In my first tech job, my title was Senior Product and Client Development Manager. It was a mouthful of a title, and the responsibilities that came with it were likewise spread out. In fact, so spread out that there was not a corner of the business that I did not quickly have to learn, understand, synthesize, and deliver on. It was this experience that started me on the quest for the stack of product management skills.
It wasn’t until my second product management role, when I had the privilege of working with both internal and external peers, that I realized that not all product managers were created equal; in fact, a PM’s role can vary widely, depending on the business’s needs, organizational structure, and size.
And it’s not just my experience. Here’s a quick taste of the smorgasbord of product management responsibilities specified in recent LinkedIn job postings I’ve seen:
- “Contribute to a team culture of learning, retrospection, experimentation and cat gifs” (Intuit)
- “Support product marketing to create customer-driven messaging and content” (Uber)
- “Use data to understand how users engage with our product and define hypothesis-driven product development that drives engagement goals” (Lumosity)
The range of these skills does evoke the now trite refrain that product managers are in fact the CEO of the product, despite the fact that plenty would argue this metaphor is no longer useful. I do think we all would acknowledge that the average product manager is in the perfect position to impact all aspects of an organization. Just think of ALL the Venn diagrams!
What if a product manager were to exist that had a diverse background in business, ranging from sales and marketing to research and design, to leadership and development? Would that person be more impactful than the average Product Manager?
I’d like to think so.
Enter the Full Stack Product Manager
This term tends to elicit strong opinions, some from contributors to this very publication (it is the internet, after all, so strong opinions are inevitable). To be clear, I am not saying that a full stack product manager has the same or similar skill sets to that of a full stack software engineer – someone who has the ability to build a web client, handle server-side business logic, manage and grow the requisite database, all while handling operational support.
Instead, I would like to propose an entirely different “stack” for product management:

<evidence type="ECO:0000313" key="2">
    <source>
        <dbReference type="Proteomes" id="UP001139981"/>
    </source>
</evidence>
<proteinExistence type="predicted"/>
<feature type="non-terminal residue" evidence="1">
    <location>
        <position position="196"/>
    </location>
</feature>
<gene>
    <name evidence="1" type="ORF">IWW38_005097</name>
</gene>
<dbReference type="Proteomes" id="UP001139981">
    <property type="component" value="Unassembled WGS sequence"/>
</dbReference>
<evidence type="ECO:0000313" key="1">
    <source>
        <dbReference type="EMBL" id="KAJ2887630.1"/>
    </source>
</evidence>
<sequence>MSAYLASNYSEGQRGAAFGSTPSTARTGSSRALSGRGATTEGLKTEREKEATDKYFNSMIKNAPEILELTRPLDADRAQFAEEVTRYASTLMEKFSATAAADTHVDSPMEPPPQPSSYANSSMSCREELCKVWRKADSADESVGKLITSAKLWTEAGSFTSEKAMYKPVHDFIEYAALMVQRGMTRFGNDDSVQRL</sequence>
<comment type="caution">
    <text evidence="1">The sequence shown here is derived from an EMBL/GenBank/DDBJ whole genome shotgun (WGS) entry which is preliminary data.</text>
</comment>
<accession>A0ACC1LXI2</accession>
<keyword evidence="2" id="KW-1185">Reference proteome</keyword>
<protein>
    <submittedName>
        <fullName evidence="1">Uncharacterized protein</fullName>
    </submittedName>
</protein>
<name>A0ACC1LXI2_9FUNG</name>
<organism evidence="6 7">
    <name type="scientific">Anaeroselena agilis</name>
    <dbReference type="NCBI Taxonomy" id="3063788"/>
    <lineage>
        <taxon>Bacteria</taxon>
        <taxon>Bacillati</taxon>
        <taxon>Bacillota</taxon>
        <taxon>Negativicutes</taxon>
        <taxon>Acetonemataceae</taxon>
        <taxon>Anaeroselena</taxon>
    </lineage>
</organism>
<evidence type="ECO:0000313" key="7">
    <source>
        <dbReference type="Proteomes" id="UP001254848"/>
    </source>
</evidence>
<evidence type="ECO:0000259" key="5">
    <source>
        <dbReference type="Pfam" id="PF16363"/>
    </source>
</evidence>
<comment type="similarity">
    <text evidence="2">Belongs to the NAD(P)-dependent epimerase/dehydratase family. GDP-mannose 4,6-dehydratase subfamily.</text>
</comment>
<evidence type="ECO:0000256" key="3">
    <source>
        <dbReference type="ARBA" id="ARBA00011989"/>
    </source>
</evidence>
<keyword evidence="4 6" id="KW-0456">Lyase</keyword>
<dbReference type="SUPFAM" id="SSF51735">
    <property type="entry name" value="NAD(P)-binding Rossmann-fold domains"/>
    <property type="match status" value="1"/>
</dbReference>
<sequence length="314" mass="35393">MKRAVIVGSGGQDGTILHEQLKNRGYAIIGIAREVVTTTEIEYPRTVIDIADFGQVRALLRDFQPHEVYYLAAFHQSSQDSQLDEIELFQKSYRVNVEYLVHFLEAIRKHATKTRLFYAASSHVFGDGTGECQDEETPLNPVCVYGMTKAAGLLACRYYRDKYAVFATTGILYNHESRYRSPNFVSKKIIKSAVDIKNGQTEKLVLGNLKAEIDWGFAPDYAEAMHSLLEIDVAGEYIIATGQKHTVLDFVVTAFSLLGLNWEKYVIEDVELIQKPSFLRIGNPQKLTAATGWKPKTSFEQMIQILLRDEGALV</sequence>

Customers and Sales:
Onboarding, training, support, interviews, demos, proposals, pitches, and partnerships
Marketing and Products:
Campaigns, collateral, promotions, pricing, strategy, roadmaps, features, and integrations
Technology and Design:
Development, architecture, infrastructure, quality, wireframes, prototypes, interface, and user experience
Discovery and Analysis:
Research, experimentation, observation, documentation, measurement, comparison, relationship, and significance
Leadership and Operations:
Hiring, training, delegation, accountability, stakeholders, resources, liabilities, and finance
Unlike in the software engineering space, product managers are not segmented by which subset of the above skills they bring to the table, and in many cases are not even required to possess the majority. This reality creates significant inconsistency in the capabilities and output of product managers across different companies. As a result, one cannot assume that product managers are interchangeable from business to business in the way that software engineers who are coding in the same language are.
Now, I am not proposing that we begin segmenting the product management role, we have all worked hard for this title and the last thing I want is to diminish its prestige and all-encompassing nature.
Instead, I want to encourage us to spend time with the above skills, recognize our strengths, identify our gaps, and put a plan in place to continue learning and growing in all areas. The accessibility of quality, free/low-cost learning content is simply astonishing. Between YouTube, Medium, Udemy, Coursera, OpenLearn, audiobooks, and podcasts, it has never been easier to create your own, cost-effective development plan. Beyond that, you are most likely surrounded by experts in each of the above skills; lean on your co-workers and friends and do not be afraid to ask questions to close out your knowledge gaps. For if we each earnestly pursue the role of full stack product manager, the entire industry will benefit.
Finally, I challenge you to think through your network of peers and mentors. Do you already know someone who could be considered a full stack product manager? My bet is that you do. Take the time to acknowledge this individual, as they are the reason we can all so confidently quote Ben Horowitz in saying that we are the CEOs of our own products.